Washington Post Death Spiral Watch (Joe Stephens Edition)
Hilzoy Speaks Ill of the Living

Let Us Now Speak Ill of the Living...

Jesse Helms is dead. We will not speak of him. We will speak ill of the living--of all the living "conservatives" who are currently lionizing Helmls.

Matthew Yglesias and Ezra Klein sum it up.


Matthew Yglesias: One might expect that Helms' death would prompt from conservatives the sorts of things that I might say if, say, Al Sharpton died -- that he and I had some overlapping beliefs and I don't regard him as the world-historical villain that the right does, but that he's a problematic guy... marginal to American liberalism. But... conservatives are... saying that Helms is a brilliant exemplar of the American conservative movement.... [I]f that's what the Heritage Foundation and National Review and the other key pillars of American conservatism want me to believe, then I'm happy to believe it. But it reflects just absolutely horribly on them and their movement that this is how they want to be seen... bigotry, lunatic notions about foreign policy, and tobacco subsidies.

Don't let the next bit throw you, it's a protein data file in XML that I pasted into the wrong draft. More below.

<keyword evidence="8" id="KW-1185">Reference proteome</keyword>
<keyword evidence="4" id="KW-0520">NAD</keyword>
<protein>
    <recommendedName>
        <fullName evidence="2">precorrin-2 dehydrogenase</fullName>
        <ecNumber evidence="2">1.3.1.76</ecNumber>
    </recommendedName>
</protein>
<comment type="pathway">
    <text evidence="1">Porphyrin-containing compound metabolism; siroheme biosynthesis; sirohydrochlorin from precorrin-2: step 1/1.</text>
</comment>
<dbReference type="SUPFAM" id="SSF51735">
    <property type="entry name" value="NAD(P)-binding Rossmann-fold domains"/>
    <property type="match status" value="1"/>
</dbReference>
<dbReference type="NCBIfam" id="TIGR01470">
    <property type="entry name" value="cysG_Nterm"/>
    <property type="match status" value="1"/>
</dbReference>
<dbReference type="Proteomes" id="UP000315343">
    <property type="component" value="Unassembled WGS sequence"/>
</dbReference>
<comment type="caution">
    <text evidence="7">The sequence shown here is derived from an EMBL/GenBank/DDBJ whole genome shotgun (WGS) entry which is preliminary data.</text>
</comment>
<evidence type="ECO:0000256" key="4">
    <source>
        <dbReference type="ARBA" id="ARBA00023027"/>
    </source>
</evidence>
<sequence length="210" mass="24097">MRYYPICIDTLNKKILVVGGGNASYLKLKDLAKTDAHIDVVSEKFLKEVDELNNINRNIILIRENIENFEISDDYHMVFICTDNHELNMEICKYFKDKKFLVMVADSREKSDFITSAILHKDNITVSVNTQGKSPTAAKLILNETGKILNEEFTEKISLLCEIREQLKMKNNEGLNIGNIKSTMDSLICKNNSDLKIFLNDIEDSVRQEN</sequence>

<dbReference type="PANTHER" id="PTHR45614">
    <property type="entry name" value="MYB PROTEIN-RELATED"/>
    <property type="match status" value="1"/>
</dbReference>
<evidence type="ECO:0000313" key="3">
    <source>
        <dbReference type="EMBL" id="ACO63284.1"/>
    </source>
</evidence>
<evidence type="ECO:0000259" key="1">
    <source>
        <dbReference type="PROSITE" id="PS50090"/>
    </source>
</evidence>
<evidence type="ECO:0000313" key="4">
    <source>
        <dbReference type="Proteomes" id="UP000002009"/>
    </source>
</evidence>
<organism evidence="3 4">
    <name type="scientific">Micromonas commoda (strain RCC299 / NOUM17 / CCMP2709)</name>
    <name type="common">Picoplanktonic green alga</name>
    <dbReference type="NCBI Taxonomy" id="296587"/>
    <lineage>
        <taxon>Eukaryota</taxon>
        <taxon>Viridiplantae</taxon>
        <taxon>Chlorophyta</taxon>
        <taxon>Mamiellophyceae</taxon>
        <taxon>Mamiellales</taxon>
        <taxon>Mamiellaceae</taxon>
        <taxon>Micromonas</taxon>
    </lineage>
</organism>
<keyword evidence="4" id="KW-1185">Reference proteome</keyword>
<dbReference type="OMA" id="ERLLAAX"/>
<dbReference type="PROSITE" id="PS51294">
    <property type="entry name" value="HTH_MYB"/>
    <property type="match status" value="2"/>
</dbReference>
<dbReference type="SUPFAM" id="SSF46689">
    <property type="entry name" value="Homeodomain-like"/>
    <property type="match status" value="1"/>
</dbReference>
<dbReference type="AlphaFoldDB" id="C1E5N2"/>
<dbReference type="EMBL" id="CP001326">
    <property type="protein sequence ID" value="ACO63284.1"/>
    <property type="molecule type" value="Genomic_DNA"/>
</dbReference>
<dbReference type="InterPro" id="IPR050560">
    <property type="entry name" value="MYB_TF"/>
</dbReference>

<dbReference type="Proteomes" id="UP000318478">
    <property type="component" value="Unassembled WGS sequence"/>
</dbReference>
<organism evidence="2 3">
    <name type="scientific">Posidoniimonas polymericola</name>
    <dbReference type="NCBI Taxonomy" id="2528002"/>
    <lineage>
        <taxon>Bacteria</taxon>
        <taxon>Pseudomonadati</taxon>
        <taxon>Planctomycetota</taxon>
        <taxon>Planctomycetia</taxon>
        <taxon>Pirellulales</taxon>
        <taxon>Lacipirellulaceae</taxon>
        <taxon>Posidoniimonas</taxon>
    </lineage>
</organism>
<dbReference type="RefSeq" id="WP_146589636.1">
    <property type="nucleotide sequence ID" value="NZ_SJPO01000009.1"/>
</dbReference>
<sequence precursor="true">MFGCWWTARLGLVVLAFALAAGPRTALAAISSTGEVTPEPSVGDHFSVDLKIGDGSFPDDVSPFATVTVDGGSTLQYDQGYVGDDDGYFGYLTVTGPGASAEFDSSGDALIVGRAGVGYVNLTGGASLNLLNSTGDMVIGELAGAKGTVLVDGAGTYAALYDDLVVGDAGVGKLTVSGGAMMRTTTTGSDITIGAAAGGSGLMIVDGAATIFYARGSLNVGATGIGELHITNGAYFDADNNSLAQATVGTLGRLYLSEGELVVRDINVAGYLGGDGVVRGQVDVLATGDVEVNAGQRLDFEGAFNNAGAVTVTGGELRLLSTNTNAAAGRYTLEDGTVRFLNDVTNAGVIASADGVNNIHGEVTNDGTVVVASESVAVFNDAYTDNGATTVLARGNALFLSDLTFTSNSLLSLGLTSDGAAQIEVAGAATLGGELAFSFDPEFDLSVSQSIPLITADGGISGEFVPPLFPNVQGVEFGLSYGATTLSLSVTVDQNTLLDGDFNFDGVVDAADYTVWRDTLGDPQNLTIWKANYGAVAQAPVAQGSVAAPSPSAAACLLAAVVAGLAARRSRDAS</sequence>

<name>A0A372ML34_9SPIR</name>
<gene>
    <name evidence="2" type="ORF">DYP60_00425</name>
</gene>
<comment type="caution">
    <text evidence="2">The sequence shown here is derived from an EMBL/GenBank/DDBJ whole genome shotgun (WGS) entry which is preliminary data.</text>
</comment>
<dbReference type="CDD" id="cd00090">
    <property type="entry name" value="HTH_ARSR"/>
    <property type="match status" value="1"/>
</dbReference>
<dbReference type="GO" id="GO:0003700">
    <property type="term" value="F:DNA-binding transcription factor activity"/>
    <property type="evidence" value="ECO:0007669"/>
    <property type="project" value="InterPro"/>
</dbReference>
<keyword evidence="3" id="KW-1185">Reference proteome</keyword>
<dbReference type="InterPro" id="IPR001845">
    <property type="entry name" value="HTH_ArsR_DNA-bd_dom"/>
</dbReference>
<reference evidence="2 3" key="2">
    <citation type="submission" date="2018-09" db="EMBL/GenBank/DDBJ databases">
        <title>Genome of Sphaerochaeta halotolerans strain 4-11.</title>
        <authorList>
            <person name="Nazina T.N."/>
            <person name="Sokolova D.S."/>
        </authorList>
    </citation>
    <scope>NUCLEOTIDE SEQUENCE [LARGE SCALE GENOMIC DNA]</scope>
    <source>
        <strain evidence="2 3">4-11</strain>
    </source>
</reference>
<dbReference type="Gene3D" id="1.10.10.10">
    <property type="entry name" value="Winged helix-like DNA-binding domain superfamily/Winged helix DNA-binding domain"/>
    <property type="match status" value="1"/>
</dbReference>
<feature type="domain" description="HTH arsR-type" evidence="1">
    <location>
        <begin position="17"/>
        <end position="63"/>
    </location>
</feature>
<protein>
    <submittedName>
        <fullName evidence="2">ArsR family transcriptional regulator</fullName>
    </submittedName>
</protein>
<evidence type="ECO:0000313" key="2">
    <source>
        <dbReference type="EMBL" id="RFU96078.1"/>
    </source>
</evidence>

EzraKlein Archive | The American Prospect: Jesse Helms... was an awful bigot with a secondary interest in destroying international institutions and increasing tobacco subsidies.... Some of my conservative friends often complain about the difficulty of constructing a "usable history" out of the movement's recent past.... When leading exemplars of your political tradition were trying to preserve segregation less than four decades ago, it's a bit hard to argue that your party, which is now electorally based in the American South, is really rooted in a cautious empiricism and an acute concern for the deadweight losses associated with taxation.... [So why don't] more of them would step forward and say that Helms marred the history of their movement and left decent people ashamed to call themselves conservative?] The attempt to subsume his primary political legacy beneath a lot of pabulum about "limited government and individual liberty" (which did not apparently include the liberty of blacks to work amongst whites or mingle with other races) is embarrassing... and] it goes unchallenged, [so] what are those of us outside the conservative movement to think?